Yoshua Bengio, Professor of Computer Science at the University of Montreal, Co-Founder of Element AI

November 08, 2017
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By Peter High, published on Forbes

Yoshua Bengio is one of the foremost thinkers in a field within artificial intelligence known as artifical neural networks and deep learning. Although significant progress has been made in recent years due to (among other factors) the combination of the proliferation of data, the decreasing cost of compute, and the tremendous amount of money and talent now devoted to artificial intelligence, Bengio chose this as a field of study during the 1980s, in the throes of what some referred to as the AI winter, seeing through a period when money and enthusiasm for artificial intelligence had dried up.

Bengio is the co-author (with Ian Goodfellow and Aaron Courville) of Deep Learning, a book that Elon Musk referred to as “the definitive textbook on deep learning.” On top of his growing influence in this field, he has also been enormously influential in shaping Montreal to become a hotbed for artificial intelligence. Bengio co-founded Element AI in 2016, which has a stated mission to “turn the world’s leading AI research into transformative business applications.” Element AI aims to foster partnership between the private sector and academia to help push the expansion of AI.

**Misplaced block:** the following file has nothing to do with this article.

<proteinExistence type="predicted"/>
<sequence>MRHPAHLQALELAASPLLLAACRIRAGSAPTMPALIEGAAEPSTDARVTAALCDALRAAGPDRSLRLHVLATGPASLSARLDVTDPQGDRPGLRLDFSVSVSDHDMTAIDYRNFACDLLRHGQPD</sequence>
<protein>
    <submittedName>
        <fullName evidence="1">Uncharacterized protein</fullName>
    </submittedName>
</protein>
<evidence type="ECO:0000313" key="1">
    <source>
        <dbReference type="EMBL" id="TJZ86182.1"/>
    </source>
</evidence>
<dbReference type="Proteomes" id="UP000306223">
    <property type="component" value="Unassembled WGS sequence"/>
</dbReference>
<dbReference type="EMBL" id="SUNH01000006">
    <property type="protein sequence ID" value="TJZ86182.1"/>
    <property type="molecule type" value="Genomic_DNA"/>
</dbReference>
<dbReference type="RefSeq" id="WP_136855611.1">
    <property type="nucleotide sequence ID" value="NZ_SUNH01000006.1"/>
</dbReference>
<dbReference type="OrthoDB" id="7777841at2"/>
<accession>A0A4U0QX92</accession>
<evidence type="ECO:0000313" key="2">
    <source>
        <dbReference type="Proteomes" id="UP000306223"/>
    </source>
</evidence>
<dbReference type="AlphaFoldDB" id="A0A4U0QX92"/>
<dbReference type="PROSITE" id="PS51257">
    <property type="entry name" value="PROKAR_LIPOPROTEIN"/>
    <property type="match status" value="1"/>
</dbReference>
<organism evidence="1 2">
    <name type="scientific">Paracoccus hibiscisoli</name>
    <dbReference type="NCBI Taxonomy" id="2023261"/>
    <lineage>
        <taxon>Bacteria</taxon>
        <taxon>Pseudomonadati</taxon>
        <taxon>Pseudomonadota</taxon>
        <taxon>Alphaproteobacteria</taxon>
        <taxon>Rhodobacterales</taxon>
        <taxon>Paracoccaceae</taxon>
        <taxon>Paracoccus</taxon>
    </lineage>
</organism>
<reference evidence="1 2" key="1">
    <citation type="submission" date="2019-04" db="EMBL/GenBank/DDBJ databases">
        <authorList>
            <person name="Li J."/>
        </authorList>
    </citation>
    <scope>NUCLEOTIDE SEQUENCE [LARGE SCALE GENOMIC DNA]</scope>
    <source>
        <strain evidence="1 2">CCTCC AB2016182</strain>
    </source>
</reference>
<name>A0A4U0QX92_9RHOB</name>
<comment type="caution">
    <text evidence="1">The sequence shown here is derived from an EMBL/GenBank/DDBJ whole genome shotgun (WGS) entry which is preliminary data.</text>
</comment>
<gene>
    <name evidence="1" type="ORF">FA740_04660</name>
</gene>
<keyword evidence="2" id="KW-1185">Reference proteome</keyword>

Bengio believes Montreal has emerged as a powerhouse due to the combination of great universities, great companies (including a number of Silicon Valley companies who have established offices in Montreal), and Canada’s ethos of cooperation among elite minds. We cover all of the above and more herein.

Peter High: Where does the field of deep neural networks currently stand in your estimation?

Yoshua Bengio: We have made amazing progress, but we are far from human level intelligence with computers. Most of the progress has been with supervised learning, which means machines are taught by essentially imitating humans. With supervised learning, humans provide the high-level concepts that the computer learns, which can be tedious and limits the ability of computers to discover things by themselves. Unsupervised learning, or what we call reinforcement learning, is when the learner is not merely passively observing the world, or how humans do things, but interacts with the environment and gets feedback. Humans are good at this. Combining unsupervised deep learning and reinforcement learning is one of the things that I am working on.

High: What steps are needed to reach the more fully realized version of unsupervised learning?

To read the full article, please visit Forbes

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